The dawn of one of Toronto's most enthralling police investigations didn't truly begin until, well, dawn.
In the early morning hours of June 13, scores of Toronto police officers swarmed a series of apartment blocks in the city's west end.
A street gang known as the Dixon City Bloods, aka Dixon Goonies, aka Dixon True Bloods.
While centered at the now-infamous 320 Dixon Rd. site, police say the gang's activities "ranged far beyond, and involve serious crimes of violence, gun importation, and drug trafficking across Toronto and surrounding regions, including Windsor and Alberta."
For all the arrests -- 44 in total -- and guns and drugs and cash seized, nothing captured the public imagination like the idea that a long-speculated video showing Toronto Mayor Rob Ford smoking crack cocaine may have been snatched up in that operation.
Ever since Gawker first reported on seeing a video of Ford huffing on what appears to be a crack pipe and making homophobic comments along the way, the very existence of the clip had been up for debate.
Gawker, of course, tried to buy it -- only to see see the author disappear.
"The video's owner reached out to the intermediary we have been dealing with," Gawker editor John Cook wrote on June 4. "He told him the video is gone."
But nearly five months later, Toronto Police Chief Bill Blair made a big announcement: A computer file had been recovered from the Project Traveller raid, and "that file contains video images which appear to be those images which were previously reported in the press," Blair told reporters.
And it's got the Goonies written all over it.
The Rap Dictionary, a user-generated "ultimate resource for looking up hip-hop slang" offers a rare cache of information on the gang:
- The West Side (W/S) Dixon True Bloods (a.k.a. the "Dixon City Bloods" or "Dixon Goonies") are a mid-sized roaming territorial street gang whose origins can be traced back to a series of high-rise apartments situated on Dixon Rd... Although not proven, it is rumoured that one of the founding members of this set was a former member of a New York-based Bloods gang known as G-Shine who had relocated to the area around early 2000s.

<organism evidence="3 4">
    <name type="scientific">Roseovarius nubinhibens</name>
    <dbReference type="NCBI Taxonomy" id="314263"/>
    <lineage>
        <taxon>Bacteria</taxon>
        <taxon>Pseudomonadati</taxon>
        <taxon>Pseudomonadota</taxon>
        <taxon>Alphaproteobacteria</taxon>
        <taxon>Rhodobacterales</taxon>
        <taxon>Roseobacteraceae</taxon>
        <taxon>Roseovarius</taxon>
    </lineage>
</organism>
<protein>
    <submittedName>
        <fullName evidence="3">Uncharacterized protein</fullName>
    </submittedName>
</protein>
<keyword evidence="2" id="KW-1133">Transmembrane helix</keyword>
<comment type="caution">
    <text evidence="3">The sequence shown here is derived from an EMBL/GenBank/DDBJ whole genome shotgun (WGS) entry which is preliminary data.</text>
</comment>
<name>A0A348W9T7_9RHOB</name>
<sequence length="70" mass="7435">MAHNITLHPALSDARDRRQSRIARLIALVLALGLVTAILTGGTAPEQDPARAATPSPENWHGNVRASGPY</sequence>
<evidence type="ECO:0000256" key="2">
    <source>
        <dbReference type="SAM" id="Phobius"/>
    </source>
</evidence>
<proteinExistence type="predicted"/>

- The Dixon Bloods control a cluster of high-rises on Dixon Road, namely 320, 330, 340, 370, 380 and 390 Dixon. The area in which this gang has claimed as their turf has a high concentration of Somalian immigrants which generally make up the same ethnic background of the majority of its members.
- Their enemies include the Doomstown Rexdale Crips, Stovetop Rexdale Crips, O-Blocc Rexdale Crips, Tandridge Rexdale Crips, Ghost Town Crips, Willowridge Crew and the All Crips Gang.
Vice magazinealleges -- and brace yourself for a few instances of that word here -- that one or possibly two incriminating Rob Ford videos were uploaded to an online storage site that had the street gang's signature on it.
The magazine alleges the account in question was registered under http://goonies.bugs3.com.
Mohamed Siad, an alleged Goonie, was reportedly in possession of the video -- the same man who was trying to sell it to the various media outlets.
The 27-year-old was arrested during the Dixon raid -- with the Toronto Sun reporting he tried to offer the Rob Ford video to prosecutors in exchange for leniency.
In addition, the house where police say the video was shot, 15 Windsor Rd., is close to the Dixon Road towers and, according to search warrant documents released last week, police allege it “belongs to a couple of crackheads but Dixon guys go there to ‘chop’ crack or just hang out and get drunk.”
Alleged Goonies Anthony Smith, Monir Kassim, Ahmed Dirie and Liban Siyad also frequented the address, according to the Globe and Mail. All of them were arrested in the Project Traveller raid, except for Smith, a previous resident of 340 Dixon Rd., who was shot dead months earlier.
And three of them -- Smith, Kassim and Khattak -- cozy up to Ford in this infamous image.
From left to right: Anthony Smith, Rob Ford, Monir Kassim and Muhammad Khattak.
The game may also be up for the Goonies, or Bloods.
At a press conference shortly after the raids, Toronto Staff Supt. Jim Ramer told reporters the gang had been effectively dismantled.
“We have taken out a great portion of that gang,” Ramer said. “We’re very confident with the arrests that we’ve made to this point in time.”
But the Goonies have already made their mark, transcending the street game and achieving what few gangs have ever managed to do -- roll into the political game.
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